House prices enjoyed their best run in February for over 18 months, say both Rightmove and Hometrack in their latest surveys. Elsewhere evidence mounts of the Buy to Let market surging too, with the beleaguered First Time Buyer seeing that first step on the property ladder become more elusive than ever.
Up to now, of all the house market reports, Hometrack has been the most pessimistic, often reporting the opposite to everyone else. So wide was the discrepancy in the readings that there had been occasions over the last couple of years when it seemed as if Hometrack was in fact reporting on a completely different market altogether. In January last year, for example, Hometrack said prices fell by 0.4%, while Halifax had them rising 0.8%. And, for a fifteen month spell ending last November, Hometrack had prices down every month, while Nationwide and Halifax reported modest rises during the period.
You can be sure, therefore, that if Hometrack has prices up, then the others must have them racing. And now Hometrack says February saw a 0.4% rise in house price. That’s the highest monthly increase it has reported since June 2004.
Richard Donnell, director of research at Hometrack said “It is a general shortage of homes for sale that really underpins the growth in average values over the last month. Prices are likely to continue to rise over the next month or so as a result of buyers returning to the market and supply remaining limited.’‘
Earlier last week, Rightmove said that prices surged a massive 2.7% in the month. That’s the highest increase the property web site has reported since October 2003. Its commercial Director Miles Shipside said “Buyers are back, particularly at the lower end of the market. We believe this will lead to further sales as successful sellers move up the property ladder. However, sellers must not get too ambitious or the recovery could run out of steam as afford ability is overstretched again.”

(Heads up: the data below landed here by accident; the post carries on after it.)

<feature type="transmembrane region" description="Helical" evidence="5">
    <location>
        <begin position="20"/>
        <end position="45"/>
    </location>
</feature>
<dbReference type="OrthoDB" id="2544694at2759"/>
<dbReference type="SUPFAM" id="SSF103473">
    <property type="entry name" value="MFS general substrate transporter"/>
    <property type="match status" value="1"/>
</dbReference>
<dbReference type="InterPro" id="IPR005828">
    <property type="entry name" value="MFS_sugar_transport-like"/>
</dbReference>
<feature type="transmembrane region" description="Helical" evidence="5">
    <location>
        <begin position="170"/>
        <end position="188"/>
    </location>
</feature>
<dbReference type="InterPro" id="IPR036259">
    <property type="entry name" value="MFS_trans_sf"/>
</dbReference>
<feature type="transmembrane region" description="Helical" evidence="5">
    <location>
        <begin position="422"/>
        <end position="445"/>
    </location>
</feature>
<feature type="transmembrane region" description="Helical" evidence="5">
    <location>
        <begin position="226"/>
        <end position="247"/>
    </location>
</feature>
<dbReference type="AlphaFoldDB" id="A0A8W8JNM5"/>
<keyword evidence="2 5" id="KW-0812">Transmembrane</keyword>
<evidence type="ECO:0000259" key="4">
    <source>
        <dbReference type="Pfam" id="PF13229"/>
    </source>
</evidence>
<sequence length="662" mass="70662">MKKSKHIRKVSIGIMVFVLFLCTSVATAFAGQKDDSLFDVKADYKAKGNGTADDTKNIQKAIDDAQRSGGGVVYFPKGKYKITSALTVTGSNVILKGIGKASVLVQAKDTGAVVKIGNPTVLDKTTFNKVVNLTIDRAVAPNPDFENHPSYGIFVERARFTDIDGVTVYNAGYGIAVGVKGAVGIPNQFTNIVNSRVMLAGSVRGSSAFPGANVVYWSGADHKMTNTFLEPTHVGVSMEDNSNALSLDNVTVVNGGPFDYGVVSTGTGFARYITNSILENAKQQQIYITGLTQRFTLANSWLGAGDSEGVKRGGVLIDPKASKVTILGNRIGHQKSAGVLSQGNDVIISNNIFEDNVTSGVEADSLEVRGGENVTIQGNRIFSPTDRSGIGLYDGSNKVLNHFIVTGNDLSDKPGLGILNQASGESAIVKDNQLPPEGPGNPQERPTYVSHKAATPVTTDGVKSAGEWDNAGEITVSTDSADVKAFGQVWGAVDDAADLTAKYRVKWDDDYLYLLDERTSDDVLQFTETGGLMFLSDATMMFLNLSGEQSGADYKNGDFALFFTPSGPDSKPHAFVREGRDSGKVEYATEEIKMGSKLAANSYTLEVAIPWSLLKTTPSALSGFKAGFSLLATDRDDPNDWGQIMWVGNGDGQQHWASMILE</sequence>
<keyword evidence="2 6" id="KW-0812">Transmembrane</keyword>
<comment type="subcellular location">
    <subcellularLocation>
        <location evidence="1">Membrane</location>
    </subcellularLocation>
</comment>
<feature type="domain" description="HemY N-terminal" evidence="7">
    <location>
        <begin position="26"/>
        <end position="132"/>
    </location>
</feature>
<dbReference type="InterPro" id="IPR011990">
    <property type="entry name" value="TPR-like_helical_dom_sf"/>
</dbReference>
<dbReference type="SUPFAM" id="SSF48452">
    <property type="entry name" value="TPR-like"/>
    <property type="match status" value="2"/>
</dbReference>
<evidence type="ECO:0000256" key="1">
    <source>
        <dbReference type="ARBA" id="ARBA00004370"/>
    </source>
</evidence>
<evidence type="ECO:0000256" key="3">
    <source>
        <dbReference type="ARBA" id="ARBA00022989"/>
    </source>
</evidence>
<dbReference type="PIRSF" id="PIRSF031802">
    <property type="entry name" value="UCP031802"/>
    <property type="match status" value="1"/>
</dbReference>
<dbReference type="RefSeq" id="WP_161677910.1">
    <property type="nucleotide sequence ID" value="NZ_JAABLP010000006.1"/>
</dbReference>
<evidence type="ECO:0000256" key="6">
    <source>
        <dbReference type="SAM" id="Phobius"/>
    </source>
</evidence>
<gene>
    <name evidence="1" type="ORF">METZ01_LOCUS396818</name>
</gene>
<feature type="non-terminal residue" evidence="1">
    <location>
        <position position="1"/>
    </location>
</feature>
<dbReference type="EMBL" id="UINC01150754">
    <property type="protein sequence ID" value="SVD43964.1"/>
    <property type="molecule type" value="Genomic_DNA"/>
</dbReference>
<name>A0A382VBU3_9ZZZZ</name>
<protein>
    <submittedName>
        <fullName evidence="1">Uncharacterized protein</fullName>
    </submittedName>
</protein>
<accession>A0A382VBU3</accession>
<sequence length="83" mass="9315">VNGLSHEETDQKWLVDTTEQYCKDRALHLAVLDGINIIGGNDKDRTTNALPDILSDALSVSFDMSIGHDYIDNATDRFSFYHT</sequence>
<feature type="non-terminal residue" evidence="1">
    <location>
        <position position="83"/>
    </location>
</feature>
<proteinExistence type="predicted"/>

And while Hometrack and Rightmove repors on a property market that is seeing a high degree of rudeness returning to its health, other reports have suggested that buy-to-let Investors are returing in droves, with the Council of Mortgage Lenders reporting a record six months for mortgages to buy-to-let investors.
If anything this trend is likely to become even more pronounced in the months ahead, thanks to the lenders relaxing their criteria. Nationwide, is the latest. Until recently, it restricted lending to just two properties per landlord. Now the building society is prepared to provide lending for up to ten properties per investor. This news follows earlier reports that mortgage providers are now typically willing to lend against properties that are only expected to generate 125% of the payments in income. Previously, the lending criteria was limited to 130%.
But while the bulls start talking about buy to let investors boosting the property market providing long- term strength, with a shift from individuals owning their home to rental, it does seem to us that the commentators have overlooked a point
For over twenty years we were told that the reason why house prices were so much lower in France and Germany than in the UK was because renting was more popular in these countries. Why is it then that no-one has pointed out that the rise in popularity of buy-to-let, and the disappearance of First Time Buyers could lead to the UK market mirroring the markets in France and Germany, with runaway house prices inflation a thing of the past, and with prices crashing until the ratio of price to income is similar to the French and German level?
The British pre-occupation with house prices is seriously damaging the UK economy. The UK population seems to want to put every spare penny into property. Some individuals even suggest their home in their pension. It’s no wonder UK business investment lags behind that seen in competitor countries.
The UK badly needs a change in this psychology, with investing in business taking over from investing in property as the most popular dinner party conversation.
© Investment & Business News 2013